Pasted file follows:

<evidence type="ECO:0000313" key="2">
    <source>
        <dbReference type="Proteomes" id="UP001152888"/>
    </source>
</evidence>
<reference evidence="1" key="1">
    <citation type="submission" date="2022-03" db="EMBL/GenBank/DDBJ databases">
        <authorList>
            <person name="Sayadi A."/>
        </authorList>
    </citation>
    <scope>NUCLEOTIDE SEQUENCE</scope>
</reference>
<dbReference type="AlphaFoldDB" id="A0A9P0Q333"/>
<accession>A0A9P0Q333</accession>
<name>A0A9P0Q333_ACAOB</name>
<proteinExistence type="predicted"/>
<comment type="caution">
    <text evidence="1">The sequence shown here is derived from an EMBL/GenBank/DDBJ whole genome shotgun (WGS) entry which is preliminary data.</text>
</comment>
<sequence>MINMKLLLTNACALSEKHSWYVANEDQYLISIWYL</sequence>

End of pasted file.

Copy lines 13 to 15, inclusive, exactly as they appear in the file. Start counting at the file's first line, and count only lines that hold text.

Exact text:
</reference>
<dbReference type="AlphaFoldDB" id="A0A9P0Q333"/>
<accession>A0A9P0Q333</accession>